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Unemployment In The Philippines

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The major problem of unemployment in the Philippines isn't due to a lack of jobs. It is due to a lack of skills. According to different sources on Google, the Philippines' unemployment rate is at 7.3%. In a Wikipedia list of countries by unemployment rates, the Philippines is at 6.9%. In contrast, the US has an unemployment rate that ranges from 8.7% to 8.8%, and even Canada is battling unemployment, at 7.6%, with both Google and that Wikipedia list as sources.

This goes to show that the Philippines is actually in a better spot than either of these two countries that we Filipinos consider as sort of Meccas of progress. The grass always seems greener on the other side, but the numbers don't lie: there are jobs to be had in this country. And as a few news programs have encouraged, all it really takes to fill these spots are QUALIFIED candidates.

The sad reality in the Philippine jobs arena is that there are so many companies with so many openings who are ready, willing and able to hire, but there are just too few people to fill their needs. In my experience as an applicant to different call centers, I've noticed that so many candidates are ready and willing to get a job, but they rarely make the cut because their skills are not good enough for the company.

On the other side of the fence, the experience has been similar. I've taken recruitment gigs for different clients as a part-time thing. I've sorted out resumes and have broken my heart over and over on the fact that a lot of the applicants have an "I desperately need a job" splashed all over their resumes and cover letters, and yet will not make the cut because they just aren't good enough.

And that's the sad thing. But instead of us wringing our hands at the fact that a good number of Filipinos are underemployed or even unemployed, why don't we just face realities and work at a solution?

Problem: Our educational system churns out graduates who are lacking in skills and are unfit for employment.
Solution #1: Compel the wealthy to create programs to remedy this via encouraging the creation of Corporate Social Responsibility Programs.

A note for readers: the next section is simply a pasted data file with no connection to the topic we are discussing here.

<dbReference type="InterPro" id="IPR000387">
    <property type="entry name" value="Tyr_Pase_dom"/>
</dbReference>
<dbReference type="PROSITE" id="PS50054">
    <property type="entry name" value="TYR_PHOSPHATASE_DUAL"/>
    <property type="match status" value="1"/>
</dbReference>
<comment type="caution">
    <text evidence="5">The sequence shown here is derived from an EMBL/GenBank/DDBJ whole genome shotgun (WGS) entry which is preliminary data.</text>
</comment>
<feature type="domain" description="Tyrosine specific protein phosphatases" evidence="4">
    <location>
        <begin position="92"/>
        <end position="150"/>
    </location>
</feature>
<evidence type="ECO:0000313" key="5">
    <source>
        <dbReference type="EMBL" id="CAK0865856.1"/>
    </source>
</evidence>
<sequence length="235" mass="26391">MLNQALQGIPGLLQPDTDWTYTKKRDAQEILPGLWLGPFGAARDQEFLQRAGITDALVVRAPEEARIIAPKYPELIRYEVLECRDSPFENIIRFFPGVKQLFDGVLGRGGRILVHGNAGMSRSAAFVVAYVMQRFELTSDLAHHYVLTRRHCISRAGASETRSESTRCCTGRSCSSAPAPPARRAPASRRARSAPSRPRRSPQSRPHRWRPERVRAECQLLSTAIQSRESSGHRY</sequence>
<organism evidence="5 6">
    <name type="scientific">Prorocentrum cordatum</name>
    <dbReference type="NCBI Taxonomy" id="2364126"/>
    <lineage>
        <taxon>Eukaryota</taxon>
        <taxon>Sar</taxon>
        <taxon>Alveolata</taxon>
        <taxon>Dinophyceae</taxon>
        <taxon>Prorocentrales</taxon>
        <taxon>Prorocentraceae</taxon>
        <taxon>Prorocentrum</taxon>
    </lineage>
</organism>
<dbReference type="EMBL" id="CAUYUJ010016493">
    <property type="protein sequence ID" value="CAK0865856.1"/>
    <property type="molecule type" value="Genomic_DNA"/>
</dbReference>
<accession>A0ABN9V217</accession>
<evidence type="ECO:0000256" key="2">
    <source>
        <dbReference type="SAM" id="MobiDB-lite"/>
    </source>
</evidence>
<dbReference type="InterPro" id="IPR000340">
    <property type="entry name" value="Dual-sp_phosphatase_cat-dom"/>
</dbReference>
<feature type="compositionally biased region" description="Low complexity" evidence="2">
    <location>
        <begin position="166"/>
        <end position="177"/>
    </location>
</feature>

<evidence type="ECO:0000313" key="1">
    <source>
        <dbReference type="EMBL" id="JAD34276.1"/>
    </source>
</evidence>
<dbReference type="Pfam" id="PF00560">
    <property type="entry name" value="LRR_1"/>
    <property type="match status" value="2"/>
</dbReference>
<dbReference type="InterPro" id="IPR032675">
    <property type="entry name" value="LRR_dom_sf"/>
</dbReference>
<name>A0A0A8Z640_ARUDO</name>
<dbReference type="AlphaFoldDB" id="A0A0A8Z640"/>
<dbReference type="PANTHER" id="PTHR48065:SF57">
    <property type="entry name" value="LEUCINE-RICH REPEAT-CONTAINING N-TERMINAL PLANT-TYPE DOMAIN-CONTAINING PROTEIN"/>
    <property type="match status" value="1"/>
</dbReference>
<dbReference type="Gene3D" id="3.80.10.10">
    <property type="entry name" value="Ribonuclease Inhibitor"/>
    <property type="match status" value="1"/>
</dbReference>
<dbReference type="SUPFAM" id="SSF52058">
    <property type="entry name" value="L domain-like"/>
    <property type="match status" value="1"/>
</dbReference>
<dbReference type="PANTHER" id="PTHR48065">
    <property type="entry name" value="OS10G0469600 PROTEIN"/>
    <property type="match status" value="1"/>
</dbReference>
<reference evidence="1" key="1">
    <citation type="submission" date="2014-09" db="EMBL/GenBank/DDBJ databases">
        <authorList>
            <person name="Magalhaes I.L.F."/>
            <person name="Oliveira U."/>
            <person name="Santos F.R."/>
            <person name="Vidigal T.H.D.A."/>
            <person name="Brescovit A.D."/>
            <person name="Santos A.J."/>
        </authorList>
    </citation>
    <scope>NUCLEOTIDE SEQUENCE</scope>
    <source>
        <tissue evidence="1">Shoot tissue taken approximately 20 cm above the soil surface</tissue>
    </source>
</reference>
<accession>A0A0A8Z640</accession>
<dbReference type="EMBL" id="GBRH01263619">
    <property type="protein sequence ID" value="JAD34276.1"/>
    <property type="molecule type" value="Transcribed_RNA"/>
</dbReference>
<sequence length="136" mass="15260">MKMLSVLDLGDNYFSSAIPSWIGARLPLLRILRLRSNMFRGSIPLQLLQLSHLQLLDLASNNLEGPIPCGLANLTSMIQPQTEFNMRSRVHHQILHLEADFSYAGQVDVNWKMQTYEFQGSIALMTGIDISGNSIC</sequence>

Solution #2: On an individual level, if you have the means, help out one teen graduate from high school every 4 years. Or if you don't have the means, connect them to breaks and to people who do. Or encourage people. Even things like showing people they can conquer poverty and rise above their circumstances could already go a long way.

Problem: Graduating from college lacking skills.
Solution: Seek to learn more, even if it's not in formal education. The Internet is definitely worth more than hours of Facebook fun. Need web design skills? Google that. Need to sharpen your writing skills? Start a blog. Want to see if your work could get paid for? Go to freelancer.com, Odesk.com or google "online job marketplaces" and you can try your luck at getting clients.

Problem: You don't seem to get accepted to jobs you are applying for.
Solution: Look for a friend who has graduated from AB or BS Psychology, or is working as a company recruiter or HR personnel and ask if he or she could look at your resume and check if the way you've been taking your interviews is effective. This feedback and coaching will show you what you're doing wrong in your job applications and how you can improve. If you don't have friends who are into recruitment, you can visit a high school or a college career counsellor and ask them to look at your jobhunt strategy, your resume and how you respond in a mock interview to check how you're doing.

There are a lot of solutions to the problems that may arise in the issue of unemployment in the Philippines. The point is, millions of Filipinos found jobs. Meaning they're doing something right. Most of them are no different from you. That's why it's only a question of refining your jobhunt or job interview strategy, or beefing up your skills. Good luck and God bless your jobhunt!

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